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Right to parental bereavement leave answers campaigners’ call


ALL of the finer details are to be included within the supporting regulations, which have not yet been published). However, what we know from the Act is: 

  • The rights will apply to all employees from day-one of employment;
  • The new laws will give bereaved employees two weeks’ paid leave if they lose a child under the age of 18. This right extends to a child stillborn after 24 weeks of pregnancy;
  • While we know that the employee must be a bereaved parent, it is not yet known who exactly this will apply to. The regulations will include the conditions required for an employee to be entitled to leave under this Act, but it is expected that these will make reference to whether the employee cared for the child before the child’s death;
  • Employees with a minimum of 26 weeks’ continuous service will be eligible for statutory parental bereavement pay. It is not yet known how much this pay will be;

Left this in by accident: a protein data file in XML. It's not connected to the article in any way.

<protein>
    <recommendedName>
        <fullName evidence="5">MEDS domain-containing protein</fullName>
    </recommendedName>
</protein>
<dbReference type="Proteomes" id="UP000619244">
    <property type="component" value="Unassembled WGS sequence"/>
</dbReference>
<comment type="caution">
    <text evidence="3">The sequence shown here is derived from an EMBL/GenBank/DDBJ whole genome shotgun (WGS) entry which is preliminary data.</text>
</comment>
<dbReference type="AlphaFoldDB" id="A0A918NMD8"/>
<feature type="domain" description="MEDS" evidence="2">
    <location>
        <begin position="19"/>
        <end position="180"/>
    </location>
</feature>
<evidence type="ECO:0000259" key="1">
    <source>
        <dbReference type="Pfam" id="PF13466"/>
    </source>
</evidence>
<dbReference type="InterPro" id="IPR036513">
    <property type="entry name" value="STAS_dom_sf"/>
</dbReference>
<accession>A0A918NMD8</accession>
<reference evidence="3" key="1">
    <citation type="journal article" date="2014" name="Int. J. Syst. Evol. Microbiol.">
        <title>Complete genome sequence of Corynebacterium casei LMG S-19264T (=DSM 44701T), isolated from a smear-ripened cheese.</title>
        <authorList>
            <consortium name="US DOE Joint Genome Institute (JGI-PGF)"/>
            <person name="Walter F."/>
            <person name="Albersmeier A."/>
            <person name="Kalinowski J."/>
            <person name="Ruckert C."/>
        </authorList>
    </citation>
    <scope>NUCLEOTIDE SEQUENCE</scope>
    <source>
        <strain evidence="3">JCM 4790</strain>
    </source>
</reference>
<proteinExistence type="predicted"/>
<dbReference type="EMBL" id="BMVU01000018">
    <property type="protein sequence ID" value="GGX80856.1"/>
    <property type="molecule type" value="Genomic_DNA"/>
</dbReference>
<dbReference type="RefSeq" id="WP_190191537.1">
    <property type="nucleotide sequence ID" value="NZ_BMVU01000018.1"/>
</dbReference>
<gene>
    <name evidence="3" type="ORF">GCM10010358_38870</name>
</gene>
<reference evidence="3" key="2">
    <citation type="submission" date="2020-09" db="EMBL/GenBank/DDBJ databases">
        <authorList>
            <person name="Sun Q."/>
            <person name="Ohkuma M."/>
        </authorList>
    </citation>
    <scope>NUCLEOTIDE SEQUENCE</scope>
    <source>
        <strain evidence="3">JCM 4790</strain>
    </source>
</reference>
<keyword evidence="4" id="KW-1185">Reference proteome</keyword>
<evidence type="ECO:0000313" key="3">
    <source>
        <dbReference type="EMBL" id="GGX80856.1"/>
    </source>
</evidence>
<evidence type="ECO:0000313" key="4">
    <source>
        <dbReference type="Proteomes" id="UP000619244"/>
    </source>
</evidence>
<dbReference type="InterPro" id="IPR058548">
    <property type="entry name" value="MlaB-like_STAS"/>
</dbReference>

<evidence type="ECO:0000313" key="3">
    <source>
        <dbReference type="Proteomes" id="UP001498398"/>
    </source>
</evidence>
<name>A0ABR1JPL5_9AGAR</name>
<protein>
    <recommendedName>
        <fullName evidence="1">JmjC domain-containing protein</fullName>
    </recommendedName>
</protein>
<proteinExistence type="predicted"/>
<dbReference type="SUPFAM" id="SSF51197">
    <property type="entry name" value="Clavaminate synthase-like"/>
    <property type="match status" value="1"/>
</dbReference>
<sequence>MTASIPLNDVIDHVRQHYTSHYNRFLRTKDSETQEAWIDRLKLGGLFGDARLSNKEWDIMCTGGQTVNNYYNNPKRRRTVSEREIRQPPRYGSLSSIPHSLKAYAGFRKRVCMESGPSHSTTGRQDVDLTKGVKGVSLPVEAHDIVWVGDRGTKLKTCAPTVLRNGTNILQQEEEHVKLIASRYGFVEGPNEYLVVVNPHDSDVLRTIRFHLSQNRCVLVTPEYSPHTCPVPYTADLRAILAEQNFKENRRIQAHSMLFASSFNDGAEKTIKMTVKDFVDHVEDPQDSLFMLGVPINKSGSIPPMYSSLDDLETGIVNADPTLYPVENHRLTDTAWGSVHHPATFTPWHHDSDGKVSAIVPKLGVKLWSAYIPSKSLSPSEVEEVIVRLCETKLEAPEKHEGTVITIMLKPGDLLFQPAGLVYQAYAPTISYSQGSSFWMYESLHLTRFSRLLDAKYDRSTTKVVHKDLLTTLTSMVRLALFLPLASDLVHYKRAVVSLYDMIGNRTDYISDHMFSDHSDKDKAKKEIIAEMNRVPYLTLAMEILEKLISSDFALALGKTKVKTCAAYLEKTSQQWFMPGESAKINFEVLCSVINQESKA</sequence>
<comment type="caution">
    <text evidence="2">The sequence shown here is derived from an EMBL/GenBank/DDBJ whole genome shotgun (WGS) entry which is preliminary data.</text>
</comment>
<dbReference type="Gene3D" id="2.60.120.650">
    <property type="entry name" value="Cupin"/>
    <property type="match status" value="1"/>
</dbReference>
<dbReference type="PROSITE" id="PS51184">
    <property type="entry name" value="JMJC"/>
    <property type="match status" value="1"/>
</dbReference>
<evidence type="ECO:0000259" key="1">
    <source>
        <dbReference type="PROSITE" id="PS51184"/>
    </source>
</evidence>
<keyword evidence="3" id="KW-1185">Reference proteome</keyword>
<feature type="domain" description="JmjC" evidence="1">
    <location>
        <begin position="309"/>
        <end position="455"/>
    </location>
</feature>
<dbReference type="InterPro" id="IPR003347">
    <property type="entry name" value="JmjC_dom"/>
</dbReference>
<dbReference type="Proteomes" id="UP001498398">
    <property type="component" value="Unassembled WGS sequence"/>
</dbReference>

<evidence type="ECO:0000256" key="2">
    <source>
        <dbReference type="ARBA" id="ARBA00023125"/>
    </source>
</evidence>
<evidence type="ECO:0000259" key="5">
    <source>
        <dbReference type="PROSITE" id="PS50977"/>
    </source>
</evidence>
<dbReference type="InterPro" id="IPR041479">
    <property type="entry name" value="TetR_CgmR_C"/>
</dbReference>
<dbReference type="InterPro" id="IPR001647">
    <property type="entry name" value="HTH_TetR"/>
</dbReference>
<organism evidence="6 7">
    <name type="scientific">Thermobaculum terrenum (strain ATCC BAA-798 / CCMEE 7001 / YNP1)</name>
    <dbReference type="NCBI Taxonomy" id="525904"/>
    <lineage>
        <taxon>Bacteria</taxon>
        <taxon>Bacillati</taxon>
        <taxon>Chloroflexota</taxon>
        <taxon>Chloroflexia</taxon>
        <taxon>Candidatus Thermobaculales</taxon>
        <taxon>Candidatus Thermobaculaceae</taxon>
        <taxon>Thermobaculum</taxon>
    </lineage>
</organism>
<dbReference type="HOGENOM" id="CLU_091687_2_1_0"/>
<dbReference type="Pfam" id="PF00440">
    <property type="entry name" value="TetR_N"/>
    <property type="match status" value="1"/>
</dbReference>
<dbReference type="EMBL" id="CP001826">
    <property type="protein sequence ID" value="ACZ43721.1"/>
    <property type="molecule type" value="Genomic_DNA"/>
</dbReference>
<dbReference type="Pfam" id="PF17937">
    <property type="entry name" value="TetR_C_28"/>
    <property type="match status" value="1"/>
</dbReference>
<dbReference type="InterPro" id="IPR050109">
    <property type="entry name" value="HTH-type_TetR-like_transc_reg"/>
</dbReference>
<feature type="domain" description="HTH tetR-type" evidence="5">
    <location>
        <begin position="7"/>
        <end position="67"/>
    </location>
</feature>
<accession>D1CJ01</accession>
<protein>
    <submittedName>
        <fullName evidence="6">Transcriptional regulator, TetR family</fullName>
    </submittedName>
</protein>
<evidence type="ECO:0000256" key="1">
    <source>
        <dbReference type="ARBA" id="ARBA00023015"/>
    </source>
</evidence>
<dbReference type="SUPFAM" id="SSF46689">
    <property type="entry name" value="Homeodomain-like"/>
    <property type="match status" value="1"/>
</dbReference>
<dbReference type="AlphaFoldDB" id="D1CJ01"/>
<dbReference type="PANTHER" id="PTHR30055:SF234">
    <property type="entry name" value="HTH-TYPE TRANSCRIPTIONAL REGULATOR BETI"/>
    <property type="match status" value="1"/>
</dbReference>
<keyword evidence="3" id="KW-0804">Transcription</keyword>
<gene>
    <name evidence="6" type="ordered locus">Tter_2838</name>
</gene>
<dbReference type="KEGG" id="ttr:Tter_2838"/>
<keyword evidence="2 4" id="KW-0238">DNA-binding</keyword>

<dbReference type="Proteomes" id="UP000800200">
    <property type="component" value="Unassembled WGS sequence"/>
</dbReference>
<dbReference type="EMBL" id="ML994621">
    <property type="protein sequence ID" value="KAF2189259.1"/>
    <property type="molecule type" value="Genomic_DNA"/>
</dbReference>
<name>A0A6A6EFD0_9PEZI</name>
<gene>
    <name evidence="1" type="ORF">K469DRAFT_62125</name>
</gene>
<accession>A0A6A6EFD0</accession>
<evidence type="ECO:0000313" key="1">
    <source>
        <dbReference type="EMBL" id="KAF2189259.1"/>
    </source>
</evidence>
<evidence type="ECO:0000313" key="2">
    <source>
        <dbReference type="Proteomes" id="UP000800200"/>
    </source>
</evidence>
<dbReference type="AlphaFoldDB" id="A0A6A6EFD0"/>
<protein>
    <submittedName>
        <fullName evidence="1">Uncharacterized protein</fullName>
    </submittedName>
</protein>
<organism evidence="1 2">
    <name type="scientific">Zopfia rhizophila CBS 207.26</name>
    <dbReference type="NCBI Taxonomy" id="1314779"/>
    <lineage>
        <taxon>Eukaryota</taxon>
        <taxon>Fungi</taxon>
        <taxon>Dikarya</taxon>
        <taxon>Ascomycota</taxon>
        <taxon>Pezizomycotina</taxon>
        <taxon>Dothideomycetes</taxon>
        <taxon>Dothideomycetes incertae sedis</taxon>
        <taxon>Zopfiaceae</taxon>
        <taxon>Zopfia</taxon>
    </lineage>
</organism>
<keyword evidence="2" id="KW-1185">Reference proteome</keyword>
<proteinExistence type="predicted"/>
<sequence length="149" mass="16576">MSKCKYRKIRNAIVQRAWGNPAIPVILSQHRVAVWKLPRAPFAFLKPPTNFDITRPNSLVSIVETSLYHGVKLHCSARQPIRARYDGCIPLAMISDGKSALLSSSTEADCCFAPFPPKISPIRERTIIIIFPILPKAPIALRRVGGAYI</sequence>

• The rights cannot be contracted out of and any agreement purporting to do so will be void. 

It is expected that the regulations will be introduced, bringing the Act fully into force, by April 2020. 

Currently, the only statutory right to bereavement leave is where it falls under the right to have reasonable time off work to deal with an emergency involving a dependent. This is unpaid unless an employer offers any pay under its own compassionate leave policy.

This has been felt to be completely inadequate by campaigners who have pushed for this new law which will give grieving parents two weeks of paid time off. 

Simon deMaid is employment partner at Howes Percival in Milton keynes


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